Goodbye, Things by Fumio Sasaki: When my life feels hopelessly rumpled, I tend to read books about minimalism in an effort to smooth things out. This book is making the rounds in the minimalist community, so I thought I’d see what the fuss is all about. I’m on the first chapter, so it remains to be seen whether I’ll adore it or despise it; with this micro-genre, I’ve noticed there’s no in-between. (ebook)
The Unexpected Inheritance of Inspector Chopra by Vaseem Khan: I saw this recently in one of the Book Riot Deals of the Day and it just looked interesting. It is a charming cozy mystery set in Mumbai. A retired police inspector finds that he has inherited a baby elephant. Not sure where this will lead yet, but I am enjoying this breezy read so far. (ebook)
Self-Inflicted Wounds by Aisha Tyler: Aisha Tyler and I are the same human. Somehow, despite vastly different backgrounds, we are the same gangly, nerdy, food & bourbon loving, Paris-obsessed person. I adore her. I have been laughing my ass off reading this one so far. Lanaaaaaaaaaaaaaaaaa! (library hardcover)
Love Medicine by Louise Erdrich: The writing is SO good. I’m not very far into it, and I’m pretty sure that Erdrich will break my heart. But I can say for sure that the writing is SO good. (paperback)
Awayland by Ramona Ausubel: I have loved Ramona Ausubel for years now, since I read her first short story collection, and I am so chuffed to get to read and review this one as well. These stories are vivid and beautiful, and Ausubel’s atmosphere is so well done. (ARC)
The Sky is Yours by Chandler Klang Smith: This is a little outside of my norm, but this dystopian story of a town plagued by dragons felt like the perfect book to take a chance on. (hardcover)
The Heart is a Shifting Sea by Elizabeth Flock: I just picked this one up, but I’m excited about it because I curious to read about the ways tradition clashes with modern culture in marriages in India. I love reported nonfiction, so the idea of an author spending more than a decade working on the book has me intrigued too. (ARC)
Tess of the Road by Rachel Hartman: In my goal to read more YA this year, I requested this from Netgalley. It’s set in the same universe as Seraphina, but you don’t have to have read that one to read Tess of the Road. I’m loving the emotionally complicated main character—Tess—and how Hartman plays with journey/quest narrative tropes. (e-galley)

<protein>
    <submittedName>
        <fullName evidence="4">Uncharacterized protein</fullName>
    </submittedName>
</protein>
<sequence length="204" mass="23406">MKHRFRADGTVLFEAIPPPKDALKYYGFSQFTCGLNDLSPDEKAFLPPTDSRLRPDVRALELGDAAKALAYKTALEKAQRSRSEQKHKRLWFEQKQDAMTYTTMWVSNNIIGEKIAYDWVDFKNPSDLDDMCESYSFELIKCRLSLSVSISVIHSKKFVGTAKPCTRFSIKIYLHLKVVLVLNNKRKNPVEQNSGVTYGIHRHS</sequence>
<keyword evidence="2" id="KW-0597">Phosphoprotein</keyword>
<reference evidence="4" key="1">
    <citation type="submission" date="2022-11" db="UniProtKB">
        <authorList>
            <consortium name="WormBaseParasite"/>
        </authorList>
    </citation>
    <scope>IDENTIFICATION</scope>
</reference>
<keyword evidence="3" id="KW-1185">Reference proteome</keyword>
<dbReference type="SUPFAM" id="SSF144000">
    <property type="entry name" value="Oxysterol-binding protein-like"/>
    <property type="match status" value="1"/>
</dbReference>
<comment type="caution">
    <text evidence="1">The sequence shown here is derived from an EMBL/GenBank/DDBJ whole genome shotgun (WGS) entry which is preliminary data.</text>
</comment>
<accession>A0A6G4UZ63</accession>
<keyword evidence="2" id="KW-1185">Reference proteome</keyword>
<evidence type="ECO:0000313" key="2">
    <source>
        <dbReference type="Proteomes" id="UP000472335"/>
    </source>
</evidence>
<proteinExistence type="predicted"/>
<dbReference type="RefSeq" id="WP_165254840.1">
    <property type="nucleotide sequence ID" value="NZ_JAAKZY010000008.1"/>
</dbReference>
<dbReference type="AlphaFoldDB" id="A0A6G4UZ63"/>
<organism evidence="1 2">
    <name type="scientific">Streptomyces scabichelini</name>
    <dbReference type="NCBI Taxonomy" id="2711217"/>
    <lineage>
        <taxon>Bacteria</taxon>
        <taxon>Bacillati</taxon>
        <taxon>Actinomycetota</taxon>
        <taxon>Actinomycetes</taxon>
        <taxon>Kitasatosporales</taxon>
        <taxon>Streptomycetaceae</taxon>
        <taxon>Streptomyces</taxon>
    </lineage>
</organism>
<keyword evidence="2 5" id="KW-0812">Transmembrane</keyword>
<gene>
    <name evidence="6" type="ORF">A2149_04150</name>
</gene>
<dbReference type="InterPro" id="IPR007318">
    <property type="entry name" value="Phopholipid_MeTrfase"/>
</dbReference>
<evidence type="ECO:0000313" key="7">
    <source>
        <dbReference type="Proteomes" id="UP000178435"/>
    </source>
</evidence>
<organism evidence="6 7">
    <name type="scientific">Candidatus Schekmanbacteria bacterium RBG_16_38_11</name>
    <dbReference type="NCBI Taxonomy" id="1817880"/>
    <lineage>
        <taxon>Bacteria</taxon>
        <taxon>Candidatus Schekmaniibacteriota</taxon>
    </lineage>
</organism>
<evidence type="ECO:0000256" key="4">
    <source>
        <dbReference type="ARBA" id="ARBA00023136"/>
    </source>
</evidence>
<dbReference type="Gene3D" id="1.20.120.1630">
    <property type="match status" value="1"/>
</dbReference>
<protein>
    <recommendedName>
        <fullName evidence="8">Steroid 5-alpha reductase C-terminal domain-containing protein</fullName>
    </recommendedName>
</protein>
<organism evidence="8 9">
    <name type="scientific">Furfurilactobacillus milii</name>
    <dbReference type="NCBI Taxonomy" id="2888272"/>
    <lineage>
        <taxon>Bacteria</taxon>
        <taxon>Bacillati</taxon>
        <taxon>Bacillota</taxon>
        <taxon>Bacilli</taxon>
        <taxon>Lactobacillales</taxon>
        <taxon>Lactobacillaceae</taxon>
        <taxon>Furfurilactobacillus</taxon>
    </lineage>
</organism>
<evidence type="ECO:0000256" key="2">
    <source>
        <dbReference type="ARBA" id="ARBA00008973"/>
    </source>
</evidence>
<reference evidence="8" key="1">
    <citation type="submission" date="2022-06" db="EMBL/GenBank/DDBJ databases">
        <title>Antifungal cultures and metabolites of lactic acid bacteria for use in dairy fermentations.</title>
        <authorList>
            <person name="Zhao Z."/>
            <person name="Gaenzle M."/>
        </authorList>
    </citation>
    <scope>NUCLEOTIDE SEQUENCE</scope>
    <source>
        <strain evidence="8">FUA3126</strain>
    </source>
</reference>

Wrong to Need You by Alisha Rai: This book, by an author I love and in a series I already enjoy, hit my Kindle on November 28, 2017. The day it came out. Because I’d preordered it. Obviously. Somehow, I let myself get stupidly distracted by stuff like holiday shopping or my Mom’s birthday at the end of last year and never opened it. In an effort to make better life decisions, I finally picked it up yesterday. My apologies to the friends I was late to meet for dinner last night because I can barely put it down. (ebook)
Kindred by Octavia Butler: As a SFF fan, I’m ashamed to admit that I haven’t read any Butler until now. But I’ve had copies of her work on my Kindle for awhile. It was far past time for me to finally read her, and I figured Black History Month was the perfect opportunity. Kindred is just the sort of harrowing adventure yarn I expected it to be. Its frank depictions of the horrors of slavery are going to haunt me for months. (ebook)
Feel Free by Zadie Smith: I’m usually super late to the party when it comes to new releases, but this year I got a jump on some buzzy new books by putting them on hold at my library pre-publication. Zadie Smith is one of my favorite novelists, and something I especially love is reading nonfiction by writers whose fiction I admire. This collection of essays is wide-ranging, but whether she’s discussing books or Brexit, I’m pretty excited by 400+ pages of her thoughts and insights. (library hardcover)
Alyssa Eleanor Ross
The Fifth Season by N.K. Jemisin: Fifth Season has been on my TBR for what feels like years, so when I saw that this year’s Read Harder Challenge includes “a sci-fi novel with a female protagonist by a female author,” I knew right away how I wanted to check that box! This book is stretching my brain more than any other I’ve read recently, but I’m enjoying the slow, brilliant burn that results from Jemisin’s un-rushed world building and intricate prose. I can also already tell that it’s going to surprise me—and I love a sci-fi or fantasy novel that does that. (ebook)
Killing in C Sharp (Gethsemane Brown Mysteries #3) by Alexia Gordon (Henery Press March 6): A humorous cozy mystery set in Ireland that has a ghost—what isn’t there to love?! (e-galley)
Atonement by Ian McEwan: I was caught up immediately by the language. Like the main character Briony, an aspiring author, McEwan seems to have nothing he cannot describe. But is that enough? In this metafictional family drama he probes into the reasons we write, and by extension the reasons we read. Do writers write just to scratch their own backs? Do we write (or read) for truth, or for the solace of illusion? Will Briony, in authoring the tragic fates of two members of her family, be able to use her words to atone for her wrongs? I’m nearing the end of the novel now; it’s a page-turner that really makes you think, but part of me doesn’t dare read on for fear of what might happen to her and the rest of the cast that I’ve grown to love!
Girl, Wash Your Face by Rachel Hollis: JUST started but this self help book is charmingly broken into lies that we tell ourselves about ourselves that hold us back. I’m really hoping the premise pays off because the title spoke to me. REALLY spoke to me.